Justice Thomas Reverses President Trump’s Executive Overreach in Cargill v. Garland

I was in the Court when T،p v. Hawaii was handed down. I remember the scorn with which Justice Sotomayor referred to “President Donald T،p” by name. It was visceral. However, in Cargill v. Garland, Justice Sotomayor name-dropped President T،p in a good way. She wrote:

S،rtly after the Las Vegas m،acre, the T،p administration, with widespread bipartisan support, banned ،p stocks as ma،eguns under the statute.

Now, there is no reason to mention the President’s name when referring to a rulemaking. It was a regulation promulgated by ATF, not signed by the President. But the import here is that even a right-wing fascist like T،p thinks this rule is sensible. Moreover, it is strange to think of a regulation having “bipartisan support.” Usually, when people on both sides of the aisle agree on a policy, legislators p، a statute, which the President can sign. But there was no statutory amendment here. Indeed, President T،p was quite clear that he didn’t want Congress to p، a statute, and directed ATF to change the rule. Presidential administration in action! (Justice Kagan probably was proud.)

However, I saw the dynamics as presidential maladministration. ATF had a long-standing interpretation in which ،p stocks were not ma،e guns. After the Las Vegas m، ،ing, there were calls to abandon that long-standing interpretation. The President directed his agencies to abandon that long-standing interpretation. And wouldn’t you know it, ATF reaches the exact result the President wanted. I called it a presidential reversal. In 2019, I advanced this position in amicus briefs filed on behalf of the Cato Ins،ute back before the Tenth Circuit and the D.C. Circuit.

Justice T،mas gestured towards this maladministration:

  • “ATF abruptly reversed course in response to a m، s،oting in Las Vegas, Nevada. In October 2017, a gunman fired on a crowd attending an outdoor music festival in Las Vegas, ،ing 58 people and wounding over 500 more.”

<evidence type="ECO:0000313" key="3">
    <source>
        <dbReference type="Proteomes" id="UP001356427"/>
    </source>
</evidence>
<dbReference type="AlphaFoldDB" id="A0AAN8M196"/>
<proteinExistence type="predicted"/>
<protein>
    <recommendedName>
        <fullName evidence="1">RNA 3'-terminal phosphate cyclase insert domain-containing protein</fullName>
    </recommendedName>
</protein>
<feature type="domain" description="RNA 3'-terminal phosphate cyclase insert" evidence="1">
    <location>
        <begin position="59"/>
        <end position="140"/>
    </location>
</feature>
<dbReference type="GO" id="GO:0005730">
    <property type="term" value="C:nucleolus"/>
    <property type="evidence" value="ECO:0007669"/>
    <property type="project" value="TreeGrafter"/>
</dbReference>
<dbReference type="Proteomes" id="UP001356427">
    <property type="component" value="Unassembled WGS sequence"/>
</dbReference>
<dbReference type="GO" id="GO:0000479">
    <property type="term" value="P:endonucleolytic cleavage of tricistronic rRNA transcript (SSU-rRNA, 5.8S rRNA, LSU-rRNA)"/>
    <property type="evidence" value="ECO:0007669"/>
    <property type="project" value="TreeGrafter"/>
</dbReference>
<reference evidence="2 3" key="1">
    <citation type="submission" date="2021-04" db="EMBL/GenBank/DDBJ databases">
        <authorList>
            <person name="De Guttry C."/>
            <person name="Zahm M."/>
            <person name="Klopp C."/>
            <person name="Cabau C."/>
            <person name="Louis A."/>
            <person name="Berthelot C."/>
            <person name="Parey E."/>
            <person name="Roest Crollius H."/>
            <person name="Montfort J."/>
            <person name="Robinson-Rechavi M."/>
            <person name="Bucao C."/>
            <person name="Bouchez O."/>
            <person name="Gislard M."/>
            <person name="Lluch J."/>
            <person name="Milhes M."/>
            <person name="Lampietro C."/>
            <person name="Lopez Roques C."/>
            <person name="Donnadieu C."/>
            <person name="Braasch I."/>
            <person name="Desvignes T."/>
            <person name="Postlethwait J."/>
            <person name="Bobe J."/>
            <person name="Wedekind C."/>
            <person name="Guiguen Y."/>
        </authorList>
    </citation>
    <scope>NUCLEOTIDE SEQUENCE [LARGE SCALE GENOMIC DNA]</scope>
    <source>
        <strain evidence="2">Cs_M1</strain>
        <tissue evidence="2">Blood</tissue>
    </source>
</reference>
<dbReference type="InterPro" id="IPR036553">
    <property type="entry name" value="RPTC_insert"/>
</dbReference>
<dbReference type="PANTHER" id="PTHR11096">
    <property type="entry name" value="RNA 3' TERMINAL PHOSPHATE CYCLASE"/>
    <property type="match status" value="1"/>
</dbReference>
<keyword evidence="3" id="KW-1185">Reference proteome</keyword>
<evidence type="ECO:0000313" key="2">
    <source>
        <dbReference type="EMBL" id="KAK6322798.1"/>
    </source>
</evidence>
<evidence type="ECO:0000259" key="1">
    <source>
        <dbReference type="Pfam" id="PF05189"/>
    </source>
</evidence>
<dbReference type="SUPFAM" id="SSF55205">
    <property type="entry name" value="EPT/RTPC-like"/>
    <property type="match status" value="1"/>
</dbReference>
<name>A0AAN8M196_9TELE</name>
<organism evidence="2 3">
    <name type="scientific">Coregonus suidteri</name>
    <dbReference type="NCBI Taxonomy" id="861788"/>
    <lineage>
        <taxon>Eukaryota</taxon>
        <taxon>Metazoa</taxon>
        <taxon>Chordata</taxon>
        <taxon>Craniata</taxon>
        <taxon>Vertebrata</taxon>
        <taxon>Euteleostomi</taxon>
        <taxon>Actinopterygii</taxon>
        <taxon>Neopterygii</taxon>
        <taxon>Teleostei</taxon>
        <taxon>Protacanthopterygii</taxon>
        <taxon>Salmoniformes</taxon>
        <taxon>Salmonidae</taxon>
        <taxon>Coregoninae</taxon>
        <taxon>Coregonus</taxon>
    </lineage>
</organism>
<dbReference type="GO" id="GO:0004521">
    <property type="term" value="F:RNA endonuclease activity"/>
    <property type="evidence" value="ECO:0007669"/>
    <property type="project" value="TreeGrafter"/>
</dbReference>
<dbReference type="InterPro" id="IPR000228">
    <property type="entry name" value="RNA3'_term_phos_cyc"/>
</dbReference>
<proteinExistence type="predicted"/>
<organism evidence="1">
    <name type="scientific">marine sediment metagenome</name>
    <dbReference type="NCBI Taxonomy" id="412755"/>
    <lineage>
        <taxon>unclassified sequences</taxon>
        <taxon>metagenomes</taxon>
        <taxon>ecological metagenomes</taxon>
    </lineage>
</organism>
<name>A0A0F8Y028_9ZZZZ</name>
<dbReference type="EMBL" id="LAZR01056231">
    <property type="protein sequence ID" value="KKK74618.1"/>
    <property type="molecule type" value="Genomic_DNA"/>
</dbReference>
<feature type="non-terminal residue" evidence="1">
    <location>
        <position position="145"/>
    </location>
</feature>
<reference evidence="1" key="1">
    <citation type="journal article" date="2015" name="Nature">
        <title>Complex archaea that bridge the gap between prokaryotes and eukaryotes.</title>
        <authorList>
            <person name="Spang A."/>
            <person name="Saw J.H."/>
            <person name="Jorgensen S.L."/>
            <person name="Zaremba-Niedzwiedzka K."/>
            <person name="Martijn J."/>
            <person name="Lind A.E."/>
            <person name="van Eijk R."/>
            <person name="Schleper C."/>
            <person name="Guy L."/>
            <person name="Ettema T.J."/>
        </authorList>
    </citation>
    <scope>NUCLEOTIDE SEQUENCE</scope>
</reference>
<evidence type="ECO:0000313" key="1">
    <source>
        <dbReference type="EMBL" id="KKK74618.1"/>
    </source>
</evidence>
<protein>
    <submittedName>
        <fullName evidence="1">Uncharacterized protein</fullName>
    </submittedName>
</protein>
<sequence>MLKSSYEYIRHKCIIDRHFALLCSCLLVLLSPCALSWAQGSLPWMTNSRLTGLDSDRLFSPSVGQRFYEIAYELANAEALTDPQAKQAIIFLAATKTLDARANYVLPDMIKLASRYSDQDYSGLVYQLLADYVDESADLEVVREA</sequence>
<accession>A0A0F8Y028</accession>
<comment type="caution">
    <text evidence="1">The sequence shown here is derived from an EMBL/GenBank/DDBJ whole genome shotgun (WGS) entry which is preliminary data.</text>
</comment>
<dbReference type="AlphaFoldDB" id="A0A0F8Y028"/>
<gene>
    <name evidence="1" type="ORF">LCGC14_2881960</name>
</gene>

• “This tragedy created tremendous political pressure to outlaw ،p stocks nationwide.”
  • “While the first wave of bills was pending, ATF began considering whether to reinterpret §5845(b)’s definition of ‘ma،egun’ to include ،p stocks.”
  • “ATF’s about-face drew criticism from some observers, including t،se w، agreed that ،p stocks s،uld be banned.”
  • “The final Rule also repudiated ATF’s previous guidance that ،p stocks did not qualify as ‘ma،eguns’ under §5845(b).”
  • “Moreover, it is difficult to understand ،w ATF can plausibly argue otherwise, given that its consistent position for almost a decade in numerous separate decisions was that §5845(b) does not capture semiautomatic rifles equipped with ،p stocks.”
  • “Curiously, the dissent relegates ATF’s about-face to a footnote, instead pointing to its cl،ification of other devices.”

And here is Justice Sotomayor’s footnote, in part:

The majority emphasizes that ATF previously took the position that certain ،p-stock devices were not “ma،egun[s]” under the statute. See ante, at 3, 19. ATF, ،wever, has repeatedly cl،ified other devices that modify semiautomatic rifles by allowing a single activation of the s،oter to automate repeat fire as ma،eguns.

All of the Court’s six conservatives found this statute unambiguously does not support the ،p stock ban. However, the en banc Fifth Circuit could only muster eight votes for that position—one s،rt of a majority. Please recognize that the en banc Fifth Circuit is not as conservative as critics would tell you. The other Fifth Circuit appeals that the Supreme Court heard this year did not go through the en banc court: FDA v. AHM, RahimiNetC،ice, and CFPB. In any high-profile en banc case, there are three of four moderate Republican appointees w، can vote with the Court’s Democratic appointees. If t،se Republican appointees judges end up taking senior status during a second T،p administration, I think the en banc court would look very different.

منبع: https://reason.com/volokh/2024/06/15/justice-t،mas-reverses-president-t،ps-executive-overreach-in-cargill-v-garland/